Podcast Ep 47: Despite the double-whammy of Brexit and Covid-19 the Irish farming sector is in good health, says the head of Agri Sector at Bank of Ireland Eoin Lowry.

Operating in the shadow of Brexit and a global pandemic, Irish agriculture commodities and farm incomes were maintained in 2020, demonstrating the sector’s resilience, said Lowry.

In his latest industry outlook, Lowry reported that despite operating in a global pandemic and the loss of the global food service market, Irish agrifood exports were back marginally in 2020, while dairy production increased.

“We’re now producing 8bn litres of milk. That’s 50pc more than we were producing five years ago, which is phenomenal”

Milk and beef prices remained stable during the year while grain prices were slightly higher.

Favourable weather and lower feed, fertiliser and energy costs coupled with stable farm-gate prices saw average farm incomes increase by 6pc during the year.

Emerging from the shadows of Brexit and Covid

 

ThinkBusiness.ie · Episode 47 – Eoin Lowry

The main driver of continued investments by the agri sector continue to be dairy investment and land purchase.

“I think it’s fair to say that farming had a good year in 2020, despite it operating in the shadow of Brexit and a global pandemic,” Lowry said. “There was definitely continued growth in this sector especially around the dairy sector, we saw that expanding further again. While exports did fall back a little bit, they did hold up. Commodity prices remained relatively stable. And we saw that milk prices averaged 34 cents per litre (including VAT) for the year, which was quite strong.

“The stability in the farmgate prices outweighed any price increases for animal feed, fertiliser, or energy. And I suppose another piece that we saw last year was the investment activity continued to increase. There was a little bit of postponement during the height of the pandemic in the early summer, but that picked up at the back end of the year.

“There was a lot of uncertainty around how Brexit would turn out at the end of the year, and I suppose that changed sentiment among farmers, particularly beef farmers, and their decisions at year end.”

A resilient sector

Lowry said that the dairy segment of the agri sector continues to be a growth story.

“We cannot forget that the UK is our nearest neighbour, they share a similar language, culture and tastes. So, I think they will continue to demand Irish food”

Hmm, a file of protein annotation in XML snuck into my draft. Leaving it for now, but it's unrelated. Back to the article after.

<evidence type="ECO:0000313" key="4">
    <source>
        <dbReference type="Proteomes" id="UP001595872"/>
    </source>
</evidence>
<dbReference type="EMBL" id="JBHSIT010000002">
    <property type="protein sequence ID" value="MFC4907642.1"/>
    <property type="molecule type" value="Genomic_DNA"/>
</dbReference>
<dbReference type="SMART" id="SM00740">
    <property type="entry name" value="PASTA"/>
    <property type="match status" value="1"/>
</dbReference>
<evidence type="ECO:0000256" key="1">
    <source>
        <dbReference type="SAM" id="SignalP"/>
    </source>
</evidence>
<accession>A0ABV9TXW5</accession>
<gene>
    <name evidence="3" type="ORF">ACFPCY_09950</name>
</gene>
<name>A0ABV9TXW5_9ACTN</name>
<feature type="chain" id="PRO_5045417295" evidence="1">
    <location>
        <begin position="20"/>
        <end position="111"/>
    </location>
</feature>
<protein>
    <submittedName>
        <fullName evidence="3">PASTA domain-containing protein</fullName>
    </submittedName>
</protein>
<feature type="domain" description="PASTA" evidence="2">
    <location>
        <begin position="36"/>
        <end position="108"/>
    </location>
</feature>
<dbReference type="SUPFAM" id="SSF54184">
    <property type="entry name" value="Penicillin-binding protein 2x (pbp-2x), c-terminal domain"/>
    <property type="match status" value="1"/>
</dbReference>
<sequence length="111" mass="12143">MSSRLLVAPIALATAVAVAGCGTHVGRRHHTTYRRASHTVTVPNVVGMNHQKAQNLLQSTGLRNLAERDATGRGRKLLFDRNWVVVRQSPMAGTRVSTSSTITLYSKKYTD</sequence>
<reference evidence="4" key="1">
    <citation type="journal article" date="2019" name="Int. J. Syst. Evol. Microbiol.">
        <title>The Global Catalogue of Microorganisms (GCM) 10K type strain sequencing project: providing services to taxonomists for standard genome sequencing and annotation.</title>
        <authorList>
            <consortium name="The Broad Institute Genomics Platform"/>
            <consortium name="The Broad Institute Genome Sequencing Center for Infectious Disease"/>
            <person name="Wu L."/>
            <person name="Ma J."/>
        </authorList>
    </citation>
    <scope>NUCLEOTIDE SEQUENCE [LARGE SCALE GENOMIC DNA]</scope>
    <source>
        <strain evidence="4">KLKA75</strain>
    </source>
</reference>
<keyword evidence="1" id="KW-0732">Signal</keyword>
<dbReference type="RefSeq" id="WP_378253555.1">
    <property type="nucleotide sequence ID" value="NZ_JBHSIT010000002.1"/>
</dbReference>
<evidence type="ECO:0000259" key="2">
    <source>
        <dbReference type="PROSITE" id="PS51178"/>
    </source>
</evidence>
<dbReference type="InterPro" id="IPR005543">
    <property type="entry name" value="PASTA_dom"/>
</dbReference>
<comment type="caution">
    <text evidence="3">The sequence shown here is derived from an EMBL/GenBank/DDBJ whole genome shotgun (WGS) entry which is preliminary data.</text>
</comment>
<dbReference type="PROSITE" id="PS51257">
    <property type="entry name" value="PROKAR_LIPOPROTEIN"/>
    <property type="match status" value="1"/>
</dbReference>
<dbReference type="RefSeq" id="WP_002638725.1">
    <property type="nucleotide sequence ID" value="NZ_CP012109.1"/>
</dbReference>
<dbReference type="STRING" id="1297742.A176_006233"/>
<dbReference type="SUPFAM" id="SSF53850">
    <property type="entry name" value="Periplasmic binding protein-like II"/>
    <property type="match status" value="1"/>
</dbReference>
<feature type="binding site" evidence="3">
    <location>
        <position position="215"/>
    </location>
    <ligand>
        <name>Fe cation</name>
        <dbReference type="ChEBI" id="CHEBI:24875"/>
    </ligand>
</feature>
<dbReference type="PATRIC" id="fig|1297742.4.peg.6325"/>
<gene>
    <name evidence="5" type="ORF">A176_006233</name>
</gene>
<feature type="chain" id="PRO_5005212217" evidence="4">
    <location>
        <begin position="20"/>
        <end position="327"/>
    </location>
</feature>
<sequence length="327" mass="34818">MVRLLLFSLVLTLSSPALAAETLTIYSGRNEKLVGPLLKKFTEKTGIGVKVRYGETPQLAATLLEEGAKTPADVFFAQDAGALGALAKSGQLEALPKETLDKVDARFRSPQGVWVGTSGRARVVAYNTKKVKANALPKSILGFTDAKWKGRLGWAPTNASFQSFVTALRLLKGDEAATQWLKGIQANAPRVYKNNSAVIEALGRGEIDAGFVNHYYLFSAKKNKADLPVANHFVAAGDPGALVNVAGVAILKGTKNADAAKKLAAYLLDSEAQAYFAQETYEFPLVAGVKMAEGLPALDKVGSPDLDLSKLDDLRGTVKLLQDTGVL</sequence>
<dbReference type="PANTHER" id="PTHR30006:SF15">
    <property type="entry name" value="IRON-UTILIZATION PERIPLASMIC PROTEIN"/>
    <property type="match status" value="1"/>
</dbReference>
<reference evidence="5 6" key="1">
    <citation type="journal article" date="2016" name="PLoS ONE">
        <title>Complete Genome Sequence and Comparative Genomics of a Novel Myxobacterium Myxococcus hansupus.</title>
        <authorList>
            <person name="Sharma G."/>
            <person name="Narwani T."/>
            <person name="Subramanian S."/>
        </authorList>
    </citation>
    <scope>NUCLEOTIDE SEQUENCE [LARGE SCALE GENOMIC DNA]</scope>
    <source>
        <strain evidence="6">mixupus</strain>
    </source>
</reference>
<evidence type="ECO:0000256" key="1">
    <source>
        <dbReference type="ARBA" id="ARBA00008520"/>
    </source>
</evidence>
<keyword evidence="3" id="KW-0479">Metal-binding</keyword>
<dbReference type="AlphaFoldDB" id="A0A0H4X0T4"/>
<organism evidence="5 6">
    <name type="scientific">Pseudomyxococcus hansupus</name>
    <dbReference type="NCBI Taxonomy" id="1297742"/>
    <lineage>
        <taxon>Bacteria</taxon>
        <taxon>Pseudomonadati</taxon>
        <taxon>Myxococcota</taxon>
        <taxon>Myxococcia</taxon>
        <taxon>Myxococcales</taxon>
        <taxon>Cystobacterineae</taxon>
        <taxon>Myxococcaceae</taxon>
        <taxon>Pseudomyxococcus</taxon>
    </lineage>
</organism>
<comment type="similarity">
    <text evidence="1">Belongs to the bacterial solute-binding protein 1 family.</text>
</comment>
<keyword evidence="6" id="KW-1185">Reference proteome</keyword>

“We’re now producing 8bn litres of milk. That’s 50pc more than we were producing five years ago, which is phenomenal. It means there are 300,000 additional cows on the ground in farms in Ireland which, if you spread that out over the 15,000 dairy farmers, it’s about 20 cows extra for every farmer.

“I think that will continue,albeit at a slower pace, simply because we do have a global competitive advantage in that we can produce, and we are the amongst the lowest cost producers of milk in the world. And that’s thanks to our climate and the tremendous grass that we can grow on farms here. So, I think that growth definitely will continue in 2021. Milk prices look firm, and milk supply looks strong. And it’s expected that milk supply will grow  a further 3pc this year.”

Despite the resilience of the sector, the reality is we are seeing gaps in certain food items on supermarket shelves and disruption for agrifood exporters. Asked if all of this will have a knock-on effect for farmers, Lowry explained: “I think it’s important to say that thankfully we didn’t see that big Brexit bang that we expected. Yes, there has been some logistical challenges in the last few weeks. However, that hasn’t really impacted on farmers directly. It’s more happening  post-farm gate .

“But that’s not to say that it will not impact farmers. I think it’ll be interesting to watch how the trading relationship develops over the coming months because as the UK imposes more barriers to trade, it will probably impede the flow of products out of Ireland. However, I do think that Ireland will remain a key exporter to the UK and I think the UK will remain our largest single export market for Irish food products as well.”

Despite these challenges, does he predict continued growth for the agri sector?

“I think overall the sector is quite resilient. And the fact that you know that Brexit has now happened, and there a trade agreement in place, I think that this bodes well for the sector. I think that gives an air of confidence to people around what the sector’s future will look like.

“We cannot forget that the UK is our nearest neighbour, they share a similar language, culture and tastes. So, I think they will continue to demand Irish food. And, if we look at other markets beyond Europe, we produce high-quality premium protein products that are in demand by consumers all over the world and I think that will be something that will be in demand going into the future,” Lowry said.

ThinkBusiness recently launched a new way of sharing business stories featuring a wonderful mix of entrepreneurs and business leaders shaping the future. Our podcast series is available on ThinkBusiness every week but also on our channels and via mobile apps on SpotifySoundCloudStitcher and Apple.

By John Kennedy (john.kennedy3@boi.com)

Published: 16 February 2021

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